James Madison Papers
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From James Madison to David Montague Erskine, 4 October 1808

Department of State, Oct. 4th. 1808.


I have taken the earliest convenient Occasion of laying before the President Your Letter of the 11th. Ult, representing that Your Government claims an Explanation respecting the occupancy by the United States of Moose Island in Passamaquoddy Bay, and their Conversion of it into a Military Post, as also that Your Government having been informed of a violent Seizure of a Boat laden with Flour, after it had touched at Deer Island, considers it is an Act of still more direct hostility, which ought both to be disavowed, and hereafter prevented.

The President regrets that Your Governt: should have permitted itself to be misled into so hasty and so peremptory a resort to this, by Information concerning Moose Island, which an Enquiry into Facts would at once have invalidated.

Without entering into further details it will suffice to remind You that Moose Island has, from the date of the Independence of the United States to the present Moment been within their exclusive possession, that forming an integral part of the State of Massachusetts, it has been constantly under its actual Jurisdiction; and that it has for a number of Years, been like other parts of that State, organized into a local Corporation. And so far is the right from being separable, in this Case, from the possession, by any Inference from the Tenor of the Treaty of 1783, that a recurrence to that Instrument will shew that the United States comprehends not only Moose Island and others in Passamaquoddy Bay occupied by them, but the Island of Grand Menan also, which being at present wrongfully in the possession of Great Britain, will doubtless be readily relinquished to the just Title of the United States.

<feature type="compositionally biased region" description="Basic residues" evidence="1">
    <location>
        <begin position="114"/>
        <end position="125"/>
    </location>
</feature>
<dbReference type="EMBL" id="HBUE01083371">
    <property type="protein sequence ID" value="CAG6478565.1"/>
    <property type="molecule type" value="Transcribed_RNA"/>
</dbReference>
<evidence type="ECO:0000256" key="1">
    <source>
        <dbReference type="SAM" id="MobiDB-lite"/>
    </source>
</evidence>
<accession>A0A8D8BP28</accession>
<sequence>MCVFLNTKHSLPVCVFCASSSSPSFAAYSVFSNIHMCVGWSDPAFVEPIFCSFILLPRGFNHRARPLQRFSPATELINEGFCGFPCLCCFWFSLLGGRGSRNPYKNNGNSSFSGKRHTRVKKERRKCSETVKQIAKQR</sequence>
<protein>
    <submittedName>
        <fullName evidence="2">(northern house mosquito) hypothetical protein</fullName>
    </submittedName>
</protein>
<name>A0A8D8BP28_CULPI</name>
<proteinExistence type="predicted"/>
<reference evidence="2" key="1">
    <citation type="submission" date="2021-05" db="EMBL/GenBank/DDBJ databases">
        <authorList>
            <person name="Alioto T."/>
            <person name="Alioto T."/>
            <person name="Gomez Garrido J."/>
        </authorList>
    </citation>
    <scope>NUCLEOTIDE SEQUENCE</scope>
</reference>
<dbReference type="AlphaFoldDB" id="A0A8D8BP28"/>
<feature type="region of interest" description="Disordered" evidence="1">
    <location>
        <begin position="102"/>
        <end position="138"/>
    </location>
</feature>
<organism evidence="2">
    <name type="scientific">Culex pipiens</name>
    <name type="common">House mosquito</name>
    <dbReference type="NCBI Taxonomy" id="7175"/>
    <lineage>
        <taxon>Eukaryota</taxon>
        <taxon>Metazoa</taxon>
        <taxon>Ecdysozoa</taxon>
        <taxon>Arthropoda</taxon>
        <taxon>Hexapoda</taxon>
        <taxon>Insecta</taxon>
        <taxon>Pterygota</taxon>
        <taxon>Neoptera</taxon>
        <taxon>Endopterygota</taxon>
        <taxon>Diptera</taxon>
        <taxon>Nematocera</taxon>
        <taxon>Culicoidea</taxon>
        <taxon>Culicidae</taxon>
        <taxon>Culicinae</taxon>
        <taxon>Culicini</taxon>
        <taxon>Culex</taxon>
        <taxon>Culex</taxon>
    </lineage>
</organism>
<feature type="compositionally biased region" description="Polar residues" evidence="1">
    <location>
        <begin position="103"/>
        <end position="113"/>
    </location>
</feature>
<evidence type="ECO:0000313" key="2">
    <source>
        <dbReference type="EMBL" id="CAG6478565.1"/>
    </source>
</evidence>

From this simple View of the Case, which cannot fail to be satisfactory to your Government, it results that the United States are under no responsibility but to themselves, for the Military post established on Moose Island and can therefore be swayed by no Motive other than their friendly and accustomed frankness, in stating that the inconsiderable establishment in question has been suggested less by a regard even to general Security, than to the Aid it may afford to the Custom House which has for some Time been established on the same Island, in preventing Violations and Evasions of our commercial Laws.

In Confirmation of the Construction here put on the Treaty of 1783 I might refer, as You well know, to the demarkation fixed by a Convention of limits signed at London on the 12th: day of May 1803; which altho’ not finally ratified, is known to have failed on grounds no wise controverting that particular Arrangement. I might remark also, Sir, that if the right of the United States to Moose Island were to be made a Subject of discussion between the two Nations, the actual possession of it by the United States would clearly authorize such an establishment on it, and for such purposes, as have been explained.

With respect to the Seizure of the Boat laden with Flour, after it had touched at Deer Island, the Case is too imperfectly stated to admit any other Answer, than that the United States, always ready to give Examples themselves of what they require from others, will take every Step which may be necessary to prove their respect for the Jurisdiction of a friendly Nation. In the mean Time, and untill an Enquiry into the Nature of the Transaction shall be aided by some reference to the Time, the precise place and the Names of the Vessel and the persons concerned in the Seizure complained of; the Act if committed with in the Jurisdiction of His Britannic Majesty, may reasonably be presumed to have resulted from the pursuit of known Transgressors of the Laws of the United States, and from a Mistake of the Line of Boundary which ought to have arrested it. I have the Honor to be With great Respect and Consideration Sir, Your most obt: Servt:

(Signed) James Madison.

Library and Archives Canada, Ottawa, Ontario, Canada.

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